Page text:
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The UK government's decision to stop funding a globally recognized Covid initiative has provoked disappointment.

The UK government’s decision to stop funding a globally recognized Covid initiative has provoked disappointment.

Britain received global recognition from scientific organizations for their effective use of affordable medication to treat Covid-19 patients, ultimately saving numerous lives during the pandemic.

However, the subsidy from the government towards the UK Recovery initiative is set to terminate. In a matter of weeks, the financial assistance from the government will cease. The only means for the program to persist is through contributions from a consortium of charitable donors in the United States.

The move has dismayed senior scientists who say it is another worrying example of the UK’s life sciences sector being short-changed by government. “We knew Recovery had huge potential and that was realised in a very short period during Covid. But now that dream is being unrealised,” said Prof Peter Horby, one of the co-founders of Recovery.

According to Horby, the significance of Recovery has not only been disregarded since the end of the pandemic. Despite Britain’s excellence in clinical trials, vaccine progress, and genomics research, much of this progress has been disregarded or underfunded. However, it is crucial that we remain cognizant of the risks posed by future pandemics.

Recovery – the Randomised Evaluation of Covid-19 Therapy – is a drug-testing programme that, at the height of the pandemic, involved thousands of doctors and nurses working with tens of thousands of Covid-19 patients in hospitals across Britain. Trials were carried out in intensive care units and wards crammed with seriously ill patients.

“The distinction between assumed efficacy, actual efficacy, and lack of efficacy is crucial in everyday clinical practice,” stated Professor Martin Landray, one of the co-founders of Recovery. “Recovery successfully achieved this.”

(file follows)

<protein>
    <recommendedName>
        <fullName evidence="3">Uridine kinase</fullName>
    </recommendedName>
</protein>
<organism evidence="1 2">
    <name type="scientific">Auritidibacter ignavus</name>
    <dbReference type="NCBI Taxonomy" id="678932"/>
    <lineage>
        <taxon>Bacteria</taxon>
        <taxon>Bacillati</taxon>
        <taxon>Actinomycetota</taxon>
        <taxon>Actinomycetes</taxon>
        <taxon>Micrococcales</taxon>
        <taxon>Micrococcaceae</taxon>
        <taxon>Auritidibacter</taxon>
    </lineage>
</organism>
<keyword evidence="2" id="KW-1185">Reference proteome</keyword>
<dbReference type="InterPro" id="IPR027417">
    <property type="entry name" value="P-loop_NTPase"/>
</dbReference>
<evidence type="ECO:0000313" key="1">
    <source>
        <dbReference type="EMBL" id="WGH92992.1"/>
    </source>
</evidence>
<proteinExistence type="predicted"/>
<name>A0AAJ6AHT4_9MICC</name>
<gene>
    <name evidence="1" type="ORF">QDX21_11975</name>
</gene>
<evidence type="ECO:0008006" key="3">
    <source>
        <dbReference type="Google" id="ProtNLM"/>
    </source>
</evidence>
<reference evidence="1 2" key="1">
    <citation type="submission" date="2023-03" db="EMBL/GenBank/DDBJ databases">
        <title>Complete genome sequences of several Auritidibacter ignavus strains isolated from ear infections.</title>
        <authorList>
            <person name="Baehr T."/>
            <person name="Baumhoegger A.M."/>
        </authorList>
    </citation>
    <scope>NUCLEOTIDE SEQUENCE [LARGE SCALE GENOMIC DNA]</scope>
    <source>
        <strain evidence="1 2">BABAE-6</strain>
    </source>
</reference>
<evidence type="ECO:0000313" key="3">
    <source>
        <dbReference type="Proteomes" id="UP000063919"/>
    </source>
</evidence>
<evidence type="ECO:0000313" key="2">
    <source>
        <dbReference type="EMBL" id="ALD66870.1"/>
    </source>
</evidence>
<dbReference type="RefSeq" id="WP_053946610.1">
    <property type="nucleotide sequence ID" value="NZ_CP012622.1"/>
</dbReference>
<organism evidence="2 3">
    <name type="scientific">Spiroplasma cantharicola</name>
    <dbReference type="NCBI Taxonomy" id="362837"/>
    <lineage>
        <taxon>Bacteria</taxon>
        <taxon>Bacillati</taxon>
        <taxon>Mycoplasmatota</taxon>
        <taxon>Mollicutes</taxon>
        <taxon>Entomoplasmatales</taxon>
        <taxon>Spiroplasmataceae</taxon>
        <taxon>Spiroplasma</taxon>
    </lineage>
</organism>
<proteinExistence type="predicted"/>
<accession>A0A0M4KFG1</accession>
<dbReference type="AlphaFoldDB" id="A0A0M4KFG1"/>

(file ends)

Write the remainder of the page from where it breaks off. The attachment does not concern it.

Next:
The program successfully identified four effective medicines and concluded that eight heavily promoted drugs were not effective. One example is the anti-malarial drug hydroxychloroquine, which was highly endorsed by Donald Trump as a treatment for Covid-19, but was found to have no benefit for patients. On the other hand, dexamethasone, a low-cost treatment for inflammation and arthritis, was found to reduce deaths by a third for patients on ventilators in intensive care units. No other country was able to achieve similar results.

“Countries such as Canada and the United States have expressed their envy towards Britain’s successful implementation of the Recovery program. As a result, they are planning to invest significant amounts of money to establish similar initiatives. This comes as we as a collective seem to be losing interest in the program. In my opinion, this is regrettable,” stated Landray.

The UK’s recovery is sustained by Flu Lab, a charitable organization from America that is focused on fighting potential flu outbreaks. The program will now also include researching new treatments for both flu and Covid through a new agreement.

The recent choice made by the UK government to withdraw their support for Recovery is concerning, as it highlights the country’s failure to keep up with other nations in carrying out clinical trials. These trials involve testing new medications on volunteers to ensure their safety and efficacy, as well as monitoring any potential adverse effects. A Swiss company, Novartis, recently cancelled a major trial for a cholesterol drug in Britain.

According to Horby, our placement on the league table for conducting trials has decreased to below that of Italy, Poland, France, and numerous other countries. The condition of the NHS contributes to this issue, which is concerning.

“I am supportive of the government’s goal for the UK to achieve status as a scientific leader. However, current developments suggest that we are moving in the opposite direction.”

Landray emphasized the significance of the UK being ready for potential future pandemics. He cautioned against disbanding the army during times of peace as preparation for future battles is necessary.

Source: theguardian.com